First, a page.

doncaster 1 – 3 leeds: meeting every testBack
The game against Chesterfield, in the League Cup’s previous round, seems now like a last hurrah for the old guard. Dom Poleon took his goal well, but the night was memorable mostly for the way Michael Brown returned from a previous era to hammer the ball into the net one last time before returning to his paddock.
Poleon stood out once more at Doncaster on Tuesday night, but it was an even younger player, debutant Alex Mowatt, who made the game his own, and has Leeds supporters facing the future with a grin.
A couple of weeks back Mowatt scored a brilliant late free kick in a development match at Colwyn Bay, watched by Gary Speed’s parents. While Chris Dawson made his debut last season, it was often said that Mowatt was as good, if not better, and the first sight of him in a full Leeds game confirmed that after Lees, Byram, Poleon and Dawson, Leeds have another Thorp Arch graduate almost ready for prime time.
The Keepmoat Stadium may not be everyone’s definition of prime time, but Doncaster are in the same divison as us now, and were up for the match after being called off in the rain at Charlton while leading 3-1. At half time TalkSport described Mowatt as the best midfielder on the park, at Travels of a Leeds Fan Andrew Butterwick called him a “revelation,” and there have been giddy comparions to Wilshere and Gerrard; he was heavily involved in the opening goal, crossing for Mathieu Smith, whose header across goal was nodded in by Scott Wootton – the first time Leeds have scored first this season.
Wootton was another debutant, signing from, er, somewhere, and putting in a solid performance in place of Tom Lees. Wootton’s first touch in a Leeds shirt was a clearance off the line, and by adding a goal he has made it difficult for Lees to get back in on Saturday.
Lees can make a case for himself, though, by pointing out that Wootton was part of a defence that let Billy Barndoor Big Boobs Paynter score a goal. Even though he started on the bench, the least surprising moment of the night was when the Paynter Man came on and scored with his first touch. This night didn’t only belong to the young. It wasn’t only a night for Leeds, either, as Doncaster held us at 1-1 until near the end.
Mowatt’s performance was eye catching, but it was when he was replaced by Luke Murphy that Leeds really took control; Murphy set Peltier in motion down the wing, his cross reaching the head of Smith, somewhere in the stratosphere, who scored his first goal for Leeds. After that it only remained for Dom Poleon to finally win one of the decisions that should have gone his way against Sheffield Wednesday and for Ross McCormack to score the penalty. “‘That’s how you win 3-1’ the Leeds fans taunted Doncaster after their abandoned match on Saturday,” wrote Andrew Butterwick. You could almost have hoped for the ref to call ours off too; with eighty minutes gone, the result would have stood.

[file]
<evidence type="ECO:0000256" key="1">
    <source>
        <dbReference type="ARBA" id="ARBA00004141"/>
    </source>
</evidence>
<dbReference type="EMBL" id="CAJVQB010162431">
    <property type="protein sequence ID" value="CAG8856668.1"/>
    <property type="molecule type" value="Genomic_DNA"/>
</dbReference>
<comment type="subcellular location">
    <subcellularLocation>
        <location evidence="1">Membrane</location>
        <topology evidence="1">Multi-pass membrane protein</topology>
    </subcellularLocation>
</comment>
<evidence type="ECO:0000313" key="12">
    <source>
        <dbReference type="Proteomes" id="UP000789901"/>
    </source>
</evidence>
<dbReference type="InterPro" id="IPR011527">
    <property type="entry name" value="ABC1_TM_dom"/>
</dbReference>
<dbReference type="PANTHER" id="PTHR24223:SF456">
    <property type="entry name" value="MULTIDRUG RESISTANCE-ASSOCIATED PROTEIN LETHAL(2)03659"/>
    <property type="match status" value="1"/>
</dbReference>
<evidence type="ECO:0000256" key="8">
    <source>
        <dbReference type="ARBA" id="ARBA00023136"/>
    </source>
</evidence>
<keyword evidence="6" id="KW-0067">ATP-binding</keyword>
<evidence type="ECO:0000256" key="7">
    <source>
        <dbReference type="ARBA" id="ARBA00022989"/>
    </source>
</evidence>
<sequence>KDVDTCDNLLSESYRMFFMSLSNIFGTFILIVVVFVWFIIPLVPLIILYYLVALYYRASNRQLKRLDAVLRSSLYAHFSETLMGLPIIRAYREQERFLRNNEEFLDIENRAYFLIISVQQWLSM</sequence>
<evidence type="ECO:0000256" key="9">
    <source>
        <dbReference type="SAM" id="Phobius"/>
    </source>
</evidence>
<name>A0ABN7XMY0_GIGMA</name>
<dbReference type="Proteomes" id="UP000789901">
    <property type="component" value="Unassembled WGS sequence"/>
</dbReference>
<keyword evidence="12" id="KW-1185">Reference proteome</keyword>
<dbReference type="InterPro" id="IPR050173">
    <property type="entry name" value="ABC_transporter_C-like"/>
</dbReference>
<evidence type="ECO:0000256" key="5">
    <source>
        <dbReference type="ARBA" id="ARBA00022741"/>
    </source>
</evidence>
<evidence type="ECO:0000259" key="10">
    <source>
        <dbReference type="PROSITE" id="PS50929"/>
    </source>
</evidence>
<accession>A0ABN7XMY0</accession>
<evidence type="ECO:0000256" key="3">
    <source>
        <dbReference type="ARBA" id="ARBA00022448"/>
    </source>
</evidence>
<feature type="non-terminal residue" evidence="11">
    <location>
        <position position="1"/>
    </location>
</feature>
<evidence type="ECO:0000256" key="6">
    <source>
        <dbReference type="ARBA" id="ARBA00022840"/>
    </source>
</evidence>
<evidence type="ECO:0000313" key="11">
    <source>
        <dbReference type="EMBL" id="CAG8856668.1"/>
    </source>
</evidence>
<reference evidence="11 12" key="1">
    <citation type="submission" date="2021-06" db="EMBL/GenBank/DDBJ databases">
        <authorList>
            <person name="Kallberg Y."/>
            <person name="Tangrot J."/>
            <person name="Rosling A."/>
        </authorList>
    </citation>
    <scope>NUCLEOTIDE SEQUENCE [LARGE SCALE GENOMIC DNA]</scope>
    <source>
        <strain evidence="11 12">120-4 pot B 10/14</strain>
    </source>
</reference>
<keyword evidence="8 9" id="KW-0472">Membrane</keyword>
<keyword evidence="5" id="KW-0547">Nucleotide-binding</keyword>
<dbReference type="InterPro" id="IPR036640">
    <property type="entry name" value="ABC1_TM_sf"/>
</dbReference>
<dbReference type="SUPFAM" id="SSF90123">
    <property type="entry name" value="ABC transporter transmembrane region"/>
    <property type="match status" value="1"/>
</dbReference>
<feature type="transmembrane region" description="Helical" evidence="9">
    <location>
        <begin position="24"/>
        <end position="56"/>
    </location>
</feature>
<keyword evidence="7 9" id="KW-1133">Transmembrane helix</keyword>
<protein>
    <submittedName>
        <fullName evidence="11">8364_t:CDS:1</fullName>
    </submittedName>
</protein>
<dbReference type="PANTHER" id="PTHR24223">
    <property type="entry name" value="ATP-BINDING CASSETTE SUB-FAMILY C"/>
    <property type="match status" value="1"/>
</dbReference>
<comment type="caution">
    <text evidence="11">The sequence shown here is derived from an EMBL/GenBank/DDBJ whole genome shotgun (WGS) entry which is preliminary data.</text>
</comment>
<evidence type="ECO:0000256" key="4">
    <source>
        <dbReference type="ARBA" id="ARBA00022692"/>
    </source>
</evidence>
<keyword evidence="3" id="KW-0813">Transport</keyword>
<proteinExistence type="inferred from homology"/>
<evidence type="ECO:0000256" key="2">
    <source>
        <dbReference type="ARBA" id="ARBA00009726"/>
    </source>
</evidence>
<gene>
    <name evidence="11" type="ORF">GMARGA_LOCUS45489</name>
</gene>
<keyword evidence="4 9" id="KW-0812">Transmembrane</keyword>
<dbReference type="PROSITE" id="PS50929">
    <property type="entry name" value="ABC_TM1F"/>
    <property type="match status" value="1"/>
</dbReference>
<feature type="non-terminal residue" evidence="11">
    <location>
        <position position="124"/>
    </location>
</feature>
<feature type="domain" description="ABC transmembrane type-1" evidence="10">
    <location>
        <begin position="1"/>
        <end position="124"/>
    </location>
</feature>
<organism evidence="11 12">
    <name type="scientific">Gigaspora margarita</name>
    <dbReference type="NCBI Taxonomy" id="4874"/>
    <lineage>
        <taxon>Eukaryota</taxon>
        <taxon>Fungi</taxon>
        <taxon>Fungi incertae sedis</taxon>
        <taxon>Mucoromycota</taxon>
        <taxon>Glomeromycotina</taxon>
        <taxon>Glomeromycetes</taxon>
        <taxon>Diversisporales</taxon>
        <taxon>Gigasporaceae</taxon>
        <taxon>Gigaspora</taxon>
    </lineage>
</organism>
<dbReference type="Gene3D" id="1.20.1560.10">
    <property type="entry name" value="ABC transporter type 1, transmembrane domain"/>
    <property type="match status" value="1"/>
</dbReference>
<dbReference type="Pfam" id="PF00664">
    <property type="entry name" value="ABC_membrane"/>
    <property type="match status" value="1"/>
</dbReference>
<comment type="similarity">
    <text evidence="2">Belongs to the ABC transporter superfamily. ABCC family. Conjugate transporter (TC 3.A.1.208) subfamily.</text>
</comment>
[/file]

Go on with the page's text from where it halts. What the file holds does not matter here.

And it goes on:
The second round of the League Cup might not seem like the venue for big results, but there’s no denying that every Leeds fan woke up feeling good – and slightly unreal – this morning. That’s six played now, with four wins and two draws; all bar the Chesterfield game played against Championship opposition. It can’t be ignored, either, that we’ve won twice on Tuesday nights, that hoodoo finally fading away (unless those five words just brought it back).
Smith, the unproven striker with, not to be unkind, a touch of the Paynters about him – he’s got a good reputation, but from a division below – now has two assists and a first goal. Woottttttton has too many Ts in his name and doubtful progeny, but his first game has removed any doubt that he’s an improvement to the squad. Dom Poleon is troubling defences, and when he gets the rewards for his efforts, we get the reward of a penalty. Luke Murphy is settling in to midfield, and showed the wherewithal to come on last night and take a game by the scruff. And Alex Mowatt will presumably be the source of several back-slaps and handshakes among the staff at Thorp Arch this morning, as they can look back on a job well done, and then get on with making him even better: “Trust me #lufc fans,” said former academy player Sanchez Payne on Twitter, “If he didn’t meg 5 people in the game then you ain’t seen nothing yet.”
Even the least arrogant Leeds fan (or the most humble, if there is one) must admit we expected to beat Doncaster: that’s just the natural order of things in Yorkshire. Few of us can have expected it to have been such a confidence booster, though. QPR are next at Elland Road, also unbeaten until they went out of the cup to Swindon last night; they fielded marginally fewer millionaires than usual, however, and Leeds will probably have to endure underdog status on Saturday lunchtime. So be it. We’re meeting every test at the moment, and there’s no sign it’s going to stop.
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